Robert Powell and Jane Emberson

Dousland, near Yelverton

Establishing patches of meadow and other habitats in a garden in west Devon brings in the wildlife

My wife and I live at the edge of a housing estate in Dousland, near Yelverton, west Devon.  The garden (excluding the house and garage) is about 400 m2.  The field across the road is bordered, fortunately, by quite a good hedge.  The elevation is 210 m, and Dartmoor is about 500 m away.

We have been living there since late 2010, arriving from Australia, where I had lived all my life, and my wife for most of her adult life.  We love wild plants, and grew the local native species in our Australian garden. We set out to do the same when we came to live in Devon.

Our chief priorities for our garden were the local native plants and the invertebrates they support.  We kept three native trees (rowan and hawthorn), a few square metres of lawn (in which we’re encouraging wild plants to grow), and a well established non-native hedge along our western boundary.

We got rid of everything else, leaving much bare ground to be colonized by wild plants.

Our new garden block, photographed in July 2020. Four months earlier this was bare soil.

To create varied habitat for wildlife, we provided the following features:

A pond (nearly 5 m x 4 m)

Some small native trees, some of which we may later train into a hedge

A log-pile and a stone-pile

A section of drystone wall, with an earth core (for colonization by plants)

Gaps along our boundary (to allow the movement of frogs, newts, hedgehogs, etc.)

Portions of meadow, in the sunniest parts

The six-spot burnet moth, which breeds on bird’s-foot trefoil, first appeared in our garden in 2019. Here it is feeding at the flowers of betony.

We planted some plug-plants of species such as bird’s-foot trefoil, meadowsweet, betony and stitchwort, and seeded the garden with dock.  But the great majority of the species we have were either already there or arrived by themselves.  Some appeared almost immediately, including herb robert, wood avens, white clover and self-heal.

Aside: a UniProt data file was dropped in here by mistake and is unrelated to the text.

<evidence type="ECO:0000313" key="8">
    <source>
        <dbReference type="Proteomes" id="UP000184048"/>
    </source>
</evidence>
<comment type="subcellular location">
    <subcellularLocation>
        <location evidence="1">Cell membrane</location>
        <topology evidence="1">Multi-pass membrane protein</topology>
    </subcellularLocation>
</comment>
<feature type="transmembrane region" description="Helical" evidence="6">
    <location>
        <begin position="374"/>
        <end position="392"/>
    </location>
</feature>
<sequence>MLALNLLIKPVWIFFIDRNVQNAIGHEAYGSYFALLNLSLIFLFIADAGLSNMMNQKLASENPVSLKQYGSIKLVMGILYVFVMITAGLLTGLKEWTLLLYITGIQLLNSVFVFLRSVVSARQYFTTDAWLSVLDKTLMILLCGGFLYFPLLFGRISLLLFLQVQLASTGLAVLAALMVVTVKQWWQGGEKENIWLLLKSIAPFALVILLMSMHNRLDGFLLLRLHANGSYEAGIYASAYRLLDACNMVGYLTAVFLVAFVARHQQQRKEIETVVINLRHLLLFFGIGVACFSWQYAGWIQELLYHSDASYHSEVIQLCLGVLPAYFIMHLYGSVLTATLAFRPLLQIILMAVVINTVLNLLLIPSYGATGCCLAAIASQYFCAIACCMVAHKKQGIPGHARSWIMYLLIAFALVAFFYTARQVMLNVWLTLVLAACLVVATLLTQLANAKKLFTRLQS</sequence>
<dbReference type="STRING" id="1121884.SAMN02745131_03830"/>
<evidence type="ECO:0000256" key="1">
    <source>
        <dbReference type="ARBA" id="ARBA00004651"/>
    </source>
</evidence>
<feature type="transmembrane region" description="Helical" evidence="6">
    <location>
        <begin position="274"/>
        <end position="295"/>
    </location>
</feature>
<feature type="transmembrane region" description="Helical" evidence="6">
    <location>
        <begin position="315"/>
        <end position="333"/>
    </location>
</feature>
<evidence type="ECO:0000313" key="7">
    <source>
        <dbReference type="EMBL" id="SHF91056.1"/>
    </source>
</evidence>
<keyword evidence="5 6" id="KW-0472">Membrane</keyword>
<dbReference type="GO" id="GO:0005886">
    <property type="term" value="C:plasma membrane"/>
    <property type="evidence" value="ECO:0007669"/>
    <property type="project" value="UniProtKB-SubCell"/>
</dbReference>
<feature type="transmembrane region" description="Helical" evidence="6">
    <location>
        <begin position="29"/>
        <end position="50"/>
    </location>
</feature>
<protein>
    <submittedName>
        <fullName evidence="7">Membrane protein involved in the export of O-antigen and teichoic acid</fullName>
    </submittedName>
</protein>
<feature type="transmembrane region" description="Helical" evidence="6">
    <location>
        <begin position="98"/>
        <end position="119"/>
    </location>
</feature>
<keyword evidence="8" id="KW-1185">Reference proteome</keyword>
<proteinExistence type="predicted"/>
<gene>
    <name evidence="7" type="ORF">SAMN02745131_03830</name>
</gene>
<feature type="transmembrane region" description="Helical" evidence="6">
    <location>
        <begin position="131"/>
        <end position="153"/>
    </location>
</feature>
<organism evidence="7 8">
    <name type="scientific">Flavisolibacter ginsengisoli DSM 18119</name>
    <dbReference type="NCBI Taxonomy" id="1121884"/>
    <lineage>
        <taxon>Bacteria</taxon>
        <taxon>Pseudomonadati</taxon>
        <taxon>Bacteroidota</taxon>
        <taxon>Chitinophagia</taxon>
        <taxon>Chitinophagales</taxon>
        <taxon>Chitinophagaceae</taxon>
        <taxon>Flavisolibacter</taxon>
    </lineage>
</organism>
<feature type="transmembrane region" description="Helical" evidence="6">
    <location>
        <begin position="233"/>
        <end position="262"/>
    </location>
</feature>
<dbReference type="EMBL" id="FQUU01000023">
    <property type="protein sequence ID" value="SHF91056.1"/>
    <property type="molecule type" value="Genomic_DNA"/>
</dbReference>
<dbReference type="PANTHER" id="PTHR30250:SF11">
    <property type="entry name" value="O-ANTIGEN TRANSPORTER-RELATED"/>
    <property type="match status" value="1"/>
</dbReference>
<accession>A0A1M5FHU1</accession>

For the first four years we left the garden to develop in its own way (as we had done in Australia).  It therefore gradually became more grassy.  On advice from friends, we (a) planted yellow rattle (in autumn 2014, following instructions on the Web), and (b) cut the meadow areas thereafter in late winter and early autumn.

The yellow rattle germinated, grew and seeded itself well, and over the next three years we helped it spread to every suitably sunny spot.  Each summer it produces more than ample seed, some of which we collect, mostly to give to friends.  It certainly suppresses the garden’s grasses for some months each year, allowing many flowery plants to thrive, and probably helping the colonization of some additional species, such as agrimony and ribwort plantain.

Drone flies and other insects at the flowers of wild angelica.

Among the species doing very well in the meadow parts of the garden are primrose, violet, dandelion and its relatives, knapweed, ribwort plantain, betony, medick, red clover, white clover and bird’s-foot trefoil.  In the shadier parts of the garden, species such as stitchwort, red campion and enchanter’s nightshade are doing well.  And species such as meadowsweet, angelica, great willowherb and hemp agrimony defy their characterization as wetland plants and thrive here in all sorts of places!

We enjoy the many different insects we see.  Bees of various sorts are prominent, finding pollen and nectar throughout the spring, summer and autumn, as different plants come into flower.

Our commonest breeding damselflies are the azure and the large red; dragonflies are less consistent.  We need to keep enough long grass for the grass-breeding species of butterfly, such as the meadow brown, gatekeeper, speckled wood, the small and large skippers — and the ringlet.  Hardly seen in the garden until grasses became well established, ringlets are now abundant.  We have set up a moth-trap only once, on the night of 13th June 2018, when 48 species were caught, including the spectacular elephant hawkmoth and small elephant hawkmoth.

Larva of elephant hawkmoth.

Our main birds are a group of sparrows that come to feeders, bathe in the pond and hunt newly emerged damselflies!  Goldfinches eat the seeds of dandelion, knapweed and thistles.  Other common birds such as robins, dunnocks and blackbirds make some use of our garden in their daily rounds.  Mammals such as the hedgehog, fieldmouse (wood mouse), common and pygmy shrew are occasionally sighted.

Mating pair of ringlets — their larvae feed on coarse grasses

Last year we doubled the size of our garden by buying an adjoining vacant block of 500 m2.  About half the area had long been leased by our neighbours for growing flowers and vegetables, but the rest we shall devote to wild plants and wildlife.  On low-fertility topsoil spread over part of the area (to make up the level after some derelict garages were removed), 70 species of wild plant germinated, including archaeophytes such as field pansy and the splendid bristly oxtongue; it will be interesting to see whether they persist.

 

 

 

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